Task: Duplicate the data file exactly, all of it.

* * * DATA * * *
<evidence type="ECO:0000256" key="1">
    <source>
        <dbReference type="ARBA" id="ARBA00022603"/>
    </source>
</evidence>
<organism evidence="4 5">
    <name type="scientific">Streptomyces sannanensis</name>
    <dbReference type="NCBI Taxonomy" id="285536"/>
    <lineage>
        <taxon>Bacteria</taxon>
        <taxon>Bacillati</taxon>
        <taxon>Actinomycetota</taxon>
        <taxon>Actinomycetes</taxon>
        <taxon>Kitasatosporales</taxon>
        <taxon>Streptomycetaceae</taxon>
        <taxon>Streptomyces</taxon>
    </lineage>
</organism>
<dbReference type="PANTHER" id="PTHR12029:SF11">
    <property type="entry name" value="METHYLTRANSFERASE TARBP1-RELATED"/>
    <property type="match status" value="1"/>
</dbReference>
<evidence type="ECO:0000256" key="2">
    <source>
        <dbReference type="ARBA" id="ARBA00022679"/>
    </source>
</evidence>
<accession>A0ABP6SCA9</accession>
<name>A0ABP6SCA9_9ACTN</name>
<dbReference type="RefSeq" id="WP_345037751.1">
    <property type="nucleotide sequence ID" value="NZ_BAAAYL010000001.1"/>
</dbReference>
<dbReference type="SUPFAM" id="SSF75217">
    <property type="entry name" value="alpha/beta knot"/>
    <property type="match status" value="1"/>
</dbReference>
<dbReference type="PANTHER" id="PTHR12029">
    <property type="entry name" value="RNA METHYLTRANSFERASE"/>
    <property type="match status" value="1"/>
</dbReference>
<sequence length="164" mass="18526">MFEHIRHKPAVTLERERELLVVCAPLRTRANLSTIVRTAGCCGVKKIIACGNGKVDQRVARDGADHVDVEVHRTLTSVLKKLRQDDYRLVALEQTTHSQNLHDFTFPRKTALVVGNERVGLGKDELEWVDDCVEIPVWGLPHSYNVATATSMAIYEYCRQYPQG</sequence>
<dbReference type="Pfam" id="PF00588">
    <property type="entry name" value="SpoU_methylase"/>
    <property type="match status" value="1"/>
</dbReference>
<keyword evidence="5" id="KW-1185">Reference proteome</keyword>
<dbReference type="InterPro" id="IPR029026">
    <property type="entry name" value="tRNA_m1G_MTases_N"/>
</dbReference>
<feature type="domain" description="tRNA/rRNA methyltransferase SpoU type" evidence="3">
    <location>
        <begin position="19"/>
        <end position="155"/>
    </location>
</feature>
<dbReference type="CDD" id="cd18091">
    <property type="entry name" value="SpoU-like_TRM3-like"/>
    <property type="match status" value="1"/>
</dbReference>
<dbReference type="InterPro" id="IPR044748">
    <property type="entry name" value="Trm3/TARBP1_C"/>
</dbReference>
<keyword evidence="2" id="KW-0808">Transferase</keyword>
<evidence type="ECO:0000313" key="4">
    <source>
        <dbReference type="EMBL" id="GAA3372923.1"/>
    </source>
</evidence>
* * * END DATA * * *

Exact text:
<evidence type="ECO:0000256" key="1">
    <source>
        <dbReference type="ARBA" id="ARBA00022603"/>
    </source>
</evidence>
<organism evidence="4 5">
    <name type="scientific">Streptomyces sannanensis</name>
    <dbReference type="NCBI Taxonomy" id="285536"/>
    <lineage>
        <taxon>Bacteria</taxon>
        <taxon>Bacillati</taxon>
        <taxon>Actinomycetota</taxon>
        <taxon>Actinomycetes</taxon>
        <taxon>Kitasatosporales</taxon>
        <taxon>Streptomycetaceae</taxon>
        <taxon>Streptomyces</taxon>
    </lineage>
</organism>
<dbReference type="PANTHER" id="PTHR12029:SF11">
    <property type="entry name" value="METHYLTRANSFERASE TARBP1-RELATED"/>
    <property type="match status" value="1"/>
</dbReference>
<evidence type="ECO:0000256" key="2">
    <source>
        <dbReference type="ARBA" id="ARBA00022679"/>
    </source>
</evidence>
<accession>A0ABP6SCA9</accession>
<name>A0ABP6SCA9_9ACTN</name>
<dbReference type="RefSeq" id="WP_345037751.1">
    <property type="nucleotide sequence ID" value="NZ_BAAAYL010000001.1"/>
</dbReference>
<dbReference type="SUPFAM" id="SSF75217">
    <property type="entry name" value="alpha/beta knot"/>
    <property type="match status" value="1"/>
</dbReference>
<dbReference type="PANTHER" id="PTHR12029">
    <property type="entry name" value="RNA METHYLTRANSFERASE"/>
    <property type="match status" value="1"/>
</dbReference>
<sequence length="164" mass="18526">MFEHIRHKPAVTLERERELLVVCAPLRTRANLSTIVRTAGCCGVKKIIACGNGKVDQRVARDGADHVDVEVHRTLTSVLKKLRQDDYRLVALEQTTHSQNLHDFTFPRKTALVVGNERVGLGKDELEWVDDCVEIPVWGLPHSYNVATATSMAIYEYCRQYPQG</sequence>
<dbReference type="Pfam" id="PF00588">
    <property type="entry name" value="SpoU_methylase"/>
    <property type="match status" value="1"/>
</dbReference>
<keyword evidence="5" id="KW-1185">Reference proteome</keyword>
<dbReference type="InterPro" id="IPR029026">
    <property type="entry name" value="tRNA_m1G_MTases_N"/>
</dbReference>
<feature type="domain" description="tRNA/rRNA methyltransferase SpoU type" evidence="3">
    <location>
        <begin position="19"/>
        <end position="155"/>
    </location>
</feature>
<dbReference type="CDD" id="cd18091">
    <property type="entry name" value="SpoU-like_TRM3-like"/>
    <property type="match status" value="1"/>
</dbReference>
<dbReference type="InterPro" id="IPR044748">
    <property type="entry name" value="Trm3/TARBP1_C"/>
</dbReference>
<keyword evidence="2" id="KW-0808">Transferase</keyword>
<evidence type="ECO:0000313" key="4">
    <source>
        <dbReference type="EMBL" id="GAA3372923.1"/>
    </source>
</evidence>